As the tepid water runs across my extended fingers in the bathroom in my small Pensiyon in Bodrum I find it a fitting parallel. The shower head is in need of a soak with most of its nozzels obscured by calcium deposits. The water itself is slowly warming to the touch, though I can’t truly tell if it is just my flesh adjusting to the luke-warm water, or if hot water has finally made its way up to the third floor of the building and to my room.
The room itself is unremarkable. Despite a higher than normal number of errant black hairs on the sheets, it is clean enough. After a sniff to confirm that the sheets are, in fact, freshly washed (they are), I settle in. It’s nothing special – but then again, it’s a Pensiyon in a beach town. That’s what you would expect. At 40 Turkish Lira a night, the private room with a small Queen sized bed is a decent alternative to the local hostel, which boasted one of the lowest ratings I’ve ever seen on HostelWorld and HostelBookers. The bed is comfortable enough, though too short for me to sleep in it normally. Luckily, I’m not sharing the bed with anyone which allows me to sleep sprawled diagonally across it.
My room seems the perfect parallel for my time in Bodrum. I go through phases where my opinion of the city is stone cold, then others where it warms slightly, and then the occasional moment, albeit brief and fleeting, where I am hot for the city and feel tempted to advocate it and the surrounding area. It’s not really Bodrum’s fault. As with oh-so-many relationships it’s more that we’re just not an ideal match and that my timing is off – in this case by a matter of a few days.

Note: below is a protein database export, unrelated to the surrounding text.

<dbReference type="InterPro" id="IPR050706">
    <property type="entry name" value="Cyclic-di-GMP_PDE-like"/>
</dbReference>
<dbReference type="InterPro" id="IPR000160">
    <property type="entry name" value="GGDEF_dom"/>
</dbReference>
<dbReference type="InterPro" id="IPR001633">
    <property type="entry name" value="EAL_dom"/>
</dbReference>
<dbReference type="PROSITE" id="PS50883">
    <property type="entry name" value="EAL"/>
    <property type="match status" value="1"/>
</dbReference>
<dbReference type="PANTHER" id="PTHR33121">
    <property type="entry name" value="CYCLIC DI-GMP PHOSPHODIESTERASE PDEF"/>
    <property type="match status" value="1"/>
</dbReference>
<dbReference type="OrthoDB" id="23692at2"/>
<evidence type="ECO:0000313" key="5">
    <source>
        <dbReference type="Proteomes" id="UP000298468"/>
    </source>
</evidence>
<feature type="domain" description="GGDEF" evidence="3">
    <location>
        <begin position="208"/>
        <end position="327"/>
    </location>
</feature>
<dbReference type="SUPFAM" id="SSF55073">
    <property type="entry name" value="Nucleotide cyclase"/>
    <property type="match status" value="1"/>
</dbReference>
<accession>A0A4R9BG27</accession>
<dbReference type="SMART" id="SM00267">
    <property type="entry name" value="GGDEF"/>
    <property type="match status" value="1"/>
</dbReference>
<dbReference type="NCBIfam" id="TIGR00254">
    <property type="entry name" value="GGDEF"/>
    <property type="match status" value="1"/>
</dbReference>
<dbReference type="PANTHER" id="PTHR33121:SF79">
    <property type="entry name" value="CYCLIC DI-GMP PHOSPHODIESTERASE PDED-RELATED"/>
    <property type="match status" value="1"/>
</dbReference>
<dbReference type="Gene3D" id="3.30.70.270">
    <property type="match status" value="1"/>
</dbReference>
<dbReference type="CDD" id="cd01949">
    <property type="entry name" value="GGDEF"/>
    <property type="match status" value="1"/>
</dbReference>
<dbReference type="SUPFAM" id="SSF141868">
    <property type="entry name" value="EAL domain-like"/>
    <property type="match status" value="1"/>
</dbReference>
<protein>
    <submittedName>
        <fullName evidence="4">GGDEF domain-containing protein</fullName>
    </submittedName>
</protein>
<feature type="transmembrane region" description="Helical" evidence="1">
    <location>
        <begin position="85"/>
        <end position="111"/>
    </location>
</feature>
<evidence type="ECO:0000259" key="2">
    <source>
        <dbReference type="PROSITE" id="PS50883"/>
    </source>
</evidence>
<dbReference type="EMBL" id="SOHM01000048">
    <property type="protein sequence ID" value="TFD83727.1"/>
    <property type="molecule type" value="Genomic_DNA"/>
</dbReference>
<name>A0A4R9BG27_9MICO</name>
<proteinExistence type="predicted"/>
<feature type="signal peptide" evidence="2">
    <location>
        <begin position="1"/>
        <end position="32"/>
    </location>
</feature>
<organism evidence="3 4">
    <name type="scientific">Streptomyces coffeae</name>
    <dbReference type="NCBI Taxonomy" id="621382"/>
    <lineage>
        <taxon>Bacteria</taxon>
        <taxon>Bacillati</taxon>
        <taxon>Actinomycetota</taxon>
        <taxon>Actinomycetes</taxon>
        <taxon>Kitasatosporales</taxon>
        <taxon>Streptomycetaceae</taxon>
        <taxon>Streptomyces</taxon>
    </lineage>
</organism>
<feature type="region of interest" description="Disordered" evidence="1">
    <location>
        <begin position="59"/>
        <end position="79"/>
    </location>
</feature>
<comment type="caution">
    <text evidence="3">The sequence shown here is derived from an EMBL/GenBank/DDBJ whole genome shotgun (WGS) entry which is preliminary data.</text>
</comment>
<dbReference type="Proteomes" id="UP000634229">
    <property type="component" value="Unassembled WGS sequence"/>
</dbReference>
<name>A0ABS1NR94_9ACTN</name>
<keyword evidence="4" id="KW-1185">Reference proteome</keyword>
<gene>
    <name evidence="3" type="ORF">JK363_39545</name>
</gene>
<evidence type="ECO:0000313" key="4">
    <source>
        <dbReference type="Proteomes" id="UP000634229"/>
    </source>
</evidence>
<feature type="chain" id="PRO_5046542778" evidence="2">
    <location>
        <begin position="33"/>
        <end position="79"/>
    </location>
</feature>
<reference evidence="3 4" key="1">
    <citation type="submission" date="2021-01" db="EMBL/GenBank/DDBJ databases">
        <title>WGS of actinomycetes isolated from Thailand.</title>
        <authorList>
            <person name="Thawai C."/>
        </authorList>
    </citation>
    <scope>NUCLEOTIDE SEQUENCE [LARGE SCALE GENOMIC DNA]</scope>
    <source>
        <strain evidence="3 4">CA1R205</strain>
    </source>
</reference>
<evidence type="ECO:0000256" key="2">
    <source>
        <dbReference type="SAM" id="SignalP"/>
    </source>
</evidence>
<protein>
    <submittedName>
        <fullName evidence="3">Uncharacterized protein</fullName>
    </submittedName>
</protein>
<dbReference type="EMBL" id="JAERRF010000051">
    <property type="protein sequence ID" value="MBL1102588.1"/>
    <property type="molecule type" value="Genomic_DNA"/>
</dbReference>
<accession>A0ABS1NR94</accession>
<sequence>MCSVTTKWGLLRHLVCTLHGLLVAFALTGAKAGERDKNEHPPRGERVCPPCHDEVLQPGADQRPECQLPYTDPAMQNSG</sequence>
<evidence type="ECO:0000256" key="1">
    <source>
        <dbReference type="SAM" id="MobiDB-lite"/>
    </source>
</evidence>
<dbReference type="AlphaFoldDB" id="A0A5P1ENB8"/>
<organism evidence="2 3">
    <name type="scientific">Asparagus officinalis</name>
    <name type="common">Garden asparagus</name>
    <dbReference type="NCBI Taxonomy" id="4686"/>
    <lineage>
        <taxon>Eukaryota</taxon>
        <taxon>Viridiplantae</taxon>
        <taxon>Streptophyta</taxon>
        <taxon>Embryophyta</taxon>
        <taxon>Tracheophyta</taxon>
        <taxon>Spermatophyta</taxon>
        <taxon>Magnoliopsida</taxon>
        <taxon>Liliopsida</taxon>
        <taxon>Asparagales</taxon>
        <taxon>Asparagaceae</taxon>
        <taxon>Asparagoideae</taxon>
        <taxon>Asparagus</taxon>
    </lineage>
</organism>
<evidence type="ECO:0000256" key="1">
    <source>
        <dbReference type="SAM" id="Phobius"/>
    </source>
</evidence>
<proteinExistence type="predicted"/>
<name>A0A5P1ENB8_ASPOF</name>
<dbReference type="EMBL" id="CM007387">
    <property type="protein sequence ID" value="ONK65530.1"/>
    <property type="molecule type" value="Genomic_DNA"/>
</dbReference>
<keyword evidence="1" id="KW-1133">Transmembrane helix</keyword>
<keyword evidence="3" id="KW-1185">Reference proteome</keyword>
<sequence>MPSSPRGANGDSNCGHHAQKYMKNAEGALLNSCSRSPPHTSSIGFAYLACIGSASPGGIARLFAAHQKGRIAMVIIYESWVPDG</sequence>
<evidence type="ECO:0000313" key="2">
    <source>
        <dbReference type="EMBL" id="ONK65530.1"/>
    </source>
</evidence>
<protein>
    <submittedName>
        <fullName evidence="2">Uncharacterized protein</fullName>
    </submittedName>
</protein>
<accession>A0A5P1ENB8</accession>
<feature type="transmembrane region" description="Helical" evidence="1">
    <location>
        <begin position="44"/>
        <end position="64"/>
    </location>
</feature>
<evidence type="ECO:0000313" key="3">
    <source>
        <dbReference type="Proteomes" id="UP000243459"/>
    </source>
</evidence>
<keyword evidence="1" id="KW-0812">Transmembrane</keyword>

This city and those on the rest of the peninsula are resort cities. They consist of overpriced restaurants gimmicky nick nack shops, sprawling harbors full of gorgeous yachts, specially designed tourist boats, and a smattering of local fishermen’s multi-colored one-man boats. It has a smattering of pebble beaches that ring crystal clear water that is so inviting it’s easy to forget that summer hasn’t quite yet arrived. Unfortunately, this time of year the beaches are littered with old construction materials, debris, and unattractive flotsam.
The challenge is, I don’t like resort cities. I’m not an all inclusive resort type of guy. I also don’t like gravel beaches. I grew up on the golden sand beaches of northern Mexico and am perpetually spoiled. I go stir crazy if i’m supposed to just sit by the pool (or seaside), drink, eat, and do nothing. I’m a history and stimulation junky. I need old streets to explore, pristine natural beauty, and rich culture that smacks of authenticity – not postcard-poised tomfoolery. As a result, all of Bodrum’s greatest assets are things that I’m disinterested in and apathetic about.
When deciding to head to Bodrum, I failed to realize just how new the whole area is. It’s a resort peninsula and it is fairly obvious that most of the construction has occurred in the last 30 years. Even today there is heavy construction to be seen everywhere. The hills are blighted by massive white and beige scars where new developments are being dynamited into the side of the hills. The architecture that has been used and marks the area reflects modern Turkish design which revolves around ugly squares and rectangles. It’s an odd mash up between old soviet architecture, the nightmarish cement architectural movements in the 60s and 70s and an almost Asian influence. On the upside, the use of whitewash on almost all the buildings does help offset their lack of character. Yet, this is far from unusual. It’s the same in heavy resort areas all around the Mediterranean and reminds me of parts of the Costa Del Sol in Spain. It’s also perfectly in line with what a lot of people want and are drawn to. There’s a reason Bodrum is a huge tourist destination and for what it is, it really does have a lot going for it.